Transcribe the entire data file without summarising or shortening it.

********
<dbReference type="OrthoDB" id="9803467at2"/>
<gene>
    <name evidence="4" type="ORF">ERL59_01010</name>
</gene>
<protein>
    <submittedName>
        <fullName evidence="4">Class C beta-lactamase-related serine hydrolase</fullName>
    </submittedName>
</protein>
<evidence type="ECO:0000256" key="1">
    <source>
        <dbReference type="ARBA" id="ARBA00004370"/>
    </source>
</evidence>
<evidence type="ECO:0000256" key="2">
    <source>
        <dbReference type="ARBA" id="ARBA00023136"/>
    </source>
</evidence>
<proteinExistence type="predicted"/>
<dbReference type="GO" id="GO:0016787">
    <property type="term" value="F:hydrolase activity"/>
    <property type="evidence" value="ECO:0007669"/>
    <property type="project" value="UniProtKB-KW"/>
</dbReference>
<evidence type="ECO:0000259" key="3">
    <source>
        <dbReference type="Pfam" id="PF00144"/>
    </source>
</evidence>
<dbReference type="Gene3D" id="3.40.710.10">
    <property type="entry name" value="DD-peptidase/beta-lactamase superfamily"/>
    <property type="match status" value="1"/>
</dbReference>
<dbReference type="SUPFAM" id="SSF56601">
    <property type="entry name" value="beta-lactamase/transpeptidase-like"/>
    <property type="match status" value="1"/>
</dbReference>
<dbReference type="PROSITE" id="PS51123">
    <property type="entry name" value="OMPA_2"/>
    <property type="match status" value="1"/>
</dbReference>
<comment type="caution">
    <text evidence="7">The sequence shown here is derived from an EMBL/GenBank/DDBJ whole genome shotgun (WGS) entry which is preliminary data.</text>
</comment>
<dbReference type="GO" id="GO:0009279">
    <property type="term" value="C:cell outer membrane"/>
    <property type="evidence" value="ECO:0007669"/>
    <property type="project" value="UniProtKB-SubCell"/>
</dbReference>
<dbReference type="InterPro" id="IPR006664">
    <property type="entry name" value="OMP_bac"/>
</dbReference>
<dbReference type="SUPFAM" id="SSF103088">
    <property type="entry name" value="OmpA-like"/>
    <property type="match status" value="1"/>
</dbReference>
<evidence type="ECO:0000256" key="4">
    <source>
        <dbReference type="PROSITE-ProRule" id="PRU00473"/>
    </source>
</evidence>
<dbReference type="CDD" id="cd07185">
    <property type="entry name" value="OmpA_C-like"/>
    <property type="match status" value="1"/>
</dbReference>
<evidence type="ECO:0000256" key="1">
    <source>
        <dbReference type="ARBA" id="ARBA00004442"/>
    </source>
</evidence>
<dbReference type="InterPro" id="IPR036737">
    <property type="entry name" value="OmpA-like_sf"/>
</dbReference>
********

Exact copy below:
<dbReference type="OrthoDB" id="9803467at2"/>
<gene>
    <name evidence="4" type="ORF">ERL59_01010</name>
</gene>
<protein>
    <submittedName>
        <fullName evidence="4">Class C beta-lactamase-related serine hydrolase</fullName>
    </submittedName>
</protein>
<evidence type="ECO:0000256" key="1">
    <source>
        <dbReference type="ARBA" id="ARBA00004370"/>
    </source>
</evidence>
<evidence type="ECO:0000256" key="2">
    <source>
        <dbReference type="ARBA" id="ARBA00023136"/>
    </source>
</evidence>
<proteinExistence type="predicted"/>
<dbReference type="GO" id="GO:0016787">
    <property type="term" value="F:hydrolase activity"/>
    <property type="evidence" value="ECO:0007669"/>
    <property type="project" value="UniProtKB-KW"/>
</dbReference>
<evidence type="ECO:0000259" key="3">
    <source>
        <dbReference type="Pfam" id="PF00144"/>
    </source>
</evidence>
<dbReference type="Gene3D" id="3.40.710.10">
    <property type="entry name" value="DD-peptidase/beta-lactamase superfamily"/>
    <property type="match status" value="1"/>
</dbReference>
<dbReference type="SUPFAM" id="SSF56601">
    <property type="entry name" value="beta-lactamase/transpeptidase-like"/>
    <property type="match status" value="1"/>
</dbReference>
<dbReference type="PROSITE" id="PS51123">
    <property type="entry name" value="OMPA_2"/>
    <property type="match status" value="1"/>
</dbReference>
<comment type="caution">
    <text evidence="7">The sequence shown here is derived from an EMBL/GenBank/DDBJ whole genome shotgun (WGS) entry which is preliminary data.</text>
</comment>
<dbReference type="GO" id="GO:0009279">
    <property type="term" value="C:cell outer membrane"/>
    <property type="evidence" value="ECO:0007669"/>
    <property type="project" value="UniProtKB-SubCell"/>
</dbReference>
<dbReference type="InterPro" id="IPR006664">
    <property type="entry name" value="OMP_bac"/>
</dbReference>
<dbReference type="SUPFAM" id="SSF103088">
    <property type="entry name" value="OmpA-like"/>
    <property type="match status" value="1"/>
</dbReference>
<evidence type="ECO:0000256" key="4">
    <source>
        <dbReference type="PROSITE-ProRule" id="PRU00473"/>
    </source>
</evidence>
<dbReference type="CDD" id="cd07185">
    <property type="entry name" value="OmpA_C-like"/>
    <property type="match status" value="1"/>
</dbReference>
<evidence type="ECO:0000256" key="1">
    <source>
        <dbReference type="ARBA" id="ARBA00004442"/>
    </source>
</evidence>
<dbReference type="InterPro" id="IPR036737">
    <property type="entry name" value="OmpA-like_sf"/>
</dbReference>